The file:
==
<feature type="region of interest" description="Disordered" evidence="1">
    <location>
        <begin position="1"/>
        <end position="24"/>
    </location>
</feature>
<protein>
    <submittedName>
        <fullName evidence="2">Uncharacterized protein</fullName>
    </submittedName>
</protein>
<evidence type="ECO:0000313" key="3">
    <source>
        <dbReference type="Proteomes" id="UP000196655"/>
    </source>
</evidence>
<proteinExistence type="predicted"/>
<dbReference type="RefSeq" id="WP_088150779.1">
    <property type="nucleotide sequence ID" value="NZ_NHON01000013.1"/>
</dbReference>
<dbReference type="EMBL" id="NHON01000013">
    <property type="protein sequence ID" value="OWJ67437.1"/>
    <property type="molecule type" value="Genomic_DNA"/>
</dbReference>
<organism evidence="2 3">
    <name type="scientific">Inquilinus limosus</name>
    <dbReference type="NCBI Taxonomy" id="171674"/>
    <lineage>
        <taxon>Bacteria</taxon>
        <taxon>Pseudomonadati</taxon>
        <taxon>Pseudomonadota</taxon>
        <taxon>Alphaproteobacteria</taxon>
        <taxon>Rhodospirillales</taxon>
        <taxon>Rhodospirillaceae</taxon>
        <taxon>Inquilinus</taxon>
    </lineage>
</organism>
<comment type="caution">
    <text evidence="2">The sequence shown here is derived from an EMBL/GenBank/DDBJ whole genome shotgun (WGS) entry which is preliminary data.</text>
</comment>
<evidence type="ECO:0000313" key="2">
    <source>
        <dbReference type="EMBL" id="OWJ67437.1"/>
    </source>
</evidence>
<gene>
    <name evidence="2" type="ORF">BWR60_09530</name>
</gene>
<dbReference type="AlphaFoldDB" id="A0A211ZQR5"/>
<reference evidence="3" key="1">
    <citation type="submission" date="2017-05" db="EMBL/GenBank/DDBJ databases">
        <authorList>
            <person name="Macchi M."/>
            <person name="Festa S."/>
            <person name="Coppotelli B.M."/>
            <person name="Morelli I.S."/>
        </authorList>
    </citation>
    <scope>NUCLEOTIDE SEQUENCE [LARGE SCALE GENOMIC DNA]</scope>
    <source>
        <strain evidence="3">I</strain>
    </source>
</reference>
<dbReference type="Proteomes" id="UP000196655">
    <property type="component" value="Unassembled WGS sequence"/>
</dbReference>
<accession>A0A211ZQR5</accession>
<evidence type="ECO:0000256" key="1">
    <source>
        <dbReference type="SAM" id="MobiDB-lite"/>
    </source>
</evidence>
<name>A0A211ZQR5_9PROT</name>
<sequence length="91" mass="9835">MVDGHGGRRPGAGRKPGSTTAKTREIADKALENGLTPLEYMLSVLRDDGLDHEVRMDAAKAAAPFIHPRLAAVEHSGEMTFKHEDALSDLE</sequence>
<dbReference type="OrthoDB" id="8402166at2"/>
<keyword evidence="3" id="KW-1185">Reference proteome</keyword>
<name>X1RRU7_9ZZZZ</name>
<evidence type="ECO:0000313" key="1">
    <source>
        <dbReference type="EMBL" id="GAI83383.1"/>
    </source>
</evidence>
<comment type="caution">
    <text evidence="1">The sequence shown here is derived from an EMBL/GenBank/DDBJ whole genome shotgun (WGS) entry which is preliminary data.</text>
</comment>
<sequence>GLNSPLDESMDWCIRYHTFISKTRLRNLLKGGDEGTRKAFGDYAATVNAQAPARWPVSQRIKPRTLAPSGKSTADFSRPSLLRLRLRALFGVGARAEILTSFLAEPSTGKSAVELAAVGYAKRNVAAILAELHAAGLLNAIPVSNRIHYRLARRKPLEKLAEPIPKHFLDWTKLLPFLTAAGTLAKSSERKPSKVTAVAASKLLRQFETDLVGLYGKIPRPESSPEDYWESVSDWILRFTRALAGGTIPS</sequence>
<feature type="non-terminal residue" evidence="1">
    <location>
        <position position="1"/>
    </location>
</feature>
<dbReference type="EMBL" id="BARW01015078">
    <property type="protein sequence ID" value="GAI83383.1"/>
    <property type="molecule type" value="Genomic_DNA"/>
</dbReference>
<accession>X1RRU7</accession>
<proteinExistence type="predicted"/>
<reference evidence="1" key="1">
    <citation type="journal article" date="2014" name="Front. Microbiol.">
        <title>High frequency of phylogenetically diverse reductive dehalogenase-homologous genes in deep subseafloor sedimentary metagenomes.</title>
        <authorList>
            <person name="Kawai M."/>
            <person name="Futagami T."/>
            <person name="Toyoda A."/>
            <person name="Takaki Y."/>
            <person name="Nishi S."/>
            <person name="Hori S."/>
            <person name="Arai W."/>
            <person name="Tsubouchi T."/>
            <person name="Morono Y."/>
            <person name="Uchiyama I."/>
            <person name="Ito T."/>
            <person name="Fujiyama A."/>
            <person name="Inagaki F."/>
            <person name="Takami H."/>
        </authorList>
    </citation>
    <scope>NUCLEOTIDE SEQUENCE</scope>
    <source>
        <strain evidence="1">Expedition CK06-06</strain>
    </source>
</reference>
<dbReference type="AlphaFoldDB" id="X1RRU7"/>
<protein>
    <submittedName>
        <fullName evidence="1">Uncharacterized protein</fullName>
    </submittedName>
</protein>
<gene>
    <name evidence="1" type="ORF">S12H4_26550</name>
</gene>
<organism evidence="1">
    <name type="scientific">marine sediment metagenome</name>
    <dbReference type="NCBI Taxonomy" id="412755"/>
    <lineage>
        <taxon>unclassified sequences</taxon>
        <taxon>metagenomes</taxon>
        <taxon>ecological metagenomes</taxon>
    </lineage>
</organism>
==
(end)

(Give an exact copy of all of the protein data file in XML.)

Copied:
<feature type="region of interest" description="Disordered" evidence="1">
    <location>
        <begin position="1"/>
        <end position="24"/>
    </location>
</feature>
<protein>
    <submittedName>
        <fullName evidence="2">Uncharacterized protein</fullName>
    </submittedName>
</protein>
<evidence type="ECO:0000313" key="3">
    <source>
        <dbReference type="Proteomes" id="UP000196655"/>
    </source>
</evidence>
<proteinExistence type="predicted"/>
<dbReference type="RefSeq" id="WP_088150779.1">
    <property type="nucleotide sequence ID" value="NZ_NHON01000013.1"/>
</dbReference>
<dbReference type="EMBL" id="NHON01000013">
    <property type="protein sequence ID" value="OWJ67437.1"/>
    <property type="molecule type" value="Genomic_DNA"/>
</dbReference>
<organism evidence="2 3">
    <name type="scientific">Inquilinus limosus</name>
    <dbReference type="NCBI Taxonomy" id="171674"/>
    <lineage>
        <taxon>Bacteria</taxon>
        <taxon>Pseudomonadati</taxon>
        <taxon>Pseudomonadota</taxon>
        <taxon>Alphaproteobacteria</taxon>
        <taxon>Rhodospirillales</taxon>
        <taxon>Rhodospirillaceae</taxon>
        <taxon>Inquilinus</taxon>
    </lineage>
</organism>
<comment type="caution">
    <text evidence="2">The sequence shown here is derived from an EMBL/GenBank/DDBJ whole genome shotgun (WGS) entry which is preliminary data.</text>
</comment>
<evidence type="ECO:0000313" key="2">
    <source>
        <dbReference type="EMBL" id="OWJ67437.1"/>
    </source>
</evidence>
<gene>
    <name evidence="2" type="ORF">BWR60_09530</name>
</gene>
<dbReference type="AlphaFoldDB" id="A0A211ZQR5"/>
<reference evidence="3" key="1">
    <citation type="submission" date="2017-05" db="EMBL/GenBank/DDBJ databases">
        <authorList>
            <person name="Macchi M."/>
            <person name="Festa S."/>
            <person name="Coppotelli B.M."/>
            <person name="Morelli I.S."/>
        </authorList>
    </citation>
    <scope>NUCLEOTIDE SEQUENCE [LARGE SCALE GENOMIC DNA]</scope>
    <source>
        <strain evidence="3">I</strain>
    </source>
</reference>
<dbReference type="Proteomes" id="UP000196655">
    <property type="component" value="Unassembled WGS sequence"/>
</dbReference>
<accession>A0A211ZQR5</accession>
<evidence type="ECO:0000256" key="1">
    <source>
        <dbReference type="SAM" id="MobiDB-lite"/>
    </source>
</evidence>
<name>A0A211ZQR5_9PROT</name>
<sequence length="91" mass="9835">MVDGHGGRRPGAGRKPGSTTAKTREIADKALENGLTPLEYMLSVLRDDGLDHEVRMDAAKAAAPFIHPRLAAVEHSGEMTFKHEDALSDLE</sequence>
<dbReference type="OrthoDB" id="8402166at2"/>
<keyword evidence="3" id="KW-1185">Reference proteome</keyword>
<name>X1RRU7_9ZZZZ</name>
<evidence type="ECO:0000313" key="1">
    <source>
        <dbReference type="EMBL" id="GAI83383.1"/>
    </source>
</evidence>
<comment type="caution">
    <text evidence="1">The sequence shown here is derived from an EMBL/GenBank/DDBJ whole genome shotgun (WGS) entry which is preliminary data.</text>
</comment>
<sequence>GLNSPLDESMDWCIRYHTFISKTRLRNLLKGGDEGTRKAFGDYAATVNAQAPARWPVSQRIKPRTLAPSGKSTADFSRPSLLRLRLRALFGVGARAEILTSFLAEPSTGKSAVELAAVGYAKRNVAAILAELHAAGLLNAIPVSNRIHYRLARRKPLEKLAEPIPKHFLDWTKLLPFLTAAGTLAKSSERKPSKVTAVAASKLLRQFETDLVGLYGKIPRPESSPEDYWESVSDWILRFTRALAGGTIPS</sequence>
<feature type="non-terminal residue" evidence="1">
    <location>
        <position position="1"/>
    </location>
</feature>
<dbReference type="EMBL" id="BARW01015078">
    <property type="protein sequence ID" value="GAI83383.1"/>
    <property type="molecule type" value="Genomic_DNA"/>
</dbReference>
<accession>X1RRU7</accession>
<proteinExistence type="predicted"/>
<reference evidence="1" key="1">
    <citation type="journal article" date="2014" name="Front. Microbiol.">
        <title>High frequency of phylogenetically diverse reductive dehalogenase-homologous genes in deep subseafloor sedimentary metagenomes.</title>
        <authorList>
            <person name="Kawai M."/>
            <person name="Futagami T."/>
            <person name="Toyoda A."/>
            <person name="Takaki Y."/>
            <person name="Nishi S."/>
            <person name="Hori S."/>
            <person name="Arai W."/>
            <person name="Tsubouchi T."/>
            <person name="Morono Y."/>
            <person name="Uchiyama I."/>
            <person name="Ito T."/>
            <person name="Fujiyama A."/>
            <person name="Inagaki F."/>
            <person name="Takami H."/>
        </authorList>
    </citation>
    <scope>NUCLEOTIDE SEQUENCE</scope>
    <source>
        <strain evidence="1">Expedition CK06-06</strain>
    </source>
</reference>
<dbReference type="AlphaFoldDB" id="X1RRU7"/>
<protein>
    <submittedName>
        <fullName evidence="1">Uncharacterized protein</fullName>
    </submittedName>
</protein>
<gene>
    <name evidence="1" type="ORF">S12H4_26550</name>
</gene>
<organism evidence="1">
    <name type="scientific">marine sediment metagenome</name>
    <dbReference type="NCBI Taxonomy" id="412755"/>
    <lineage>
        <taxon>unclassified sequences</taxon>
        <taxon>metagenomes</taxon>
        <taxon>ecological metagenomes</taxon>
    </lineage>
</organism>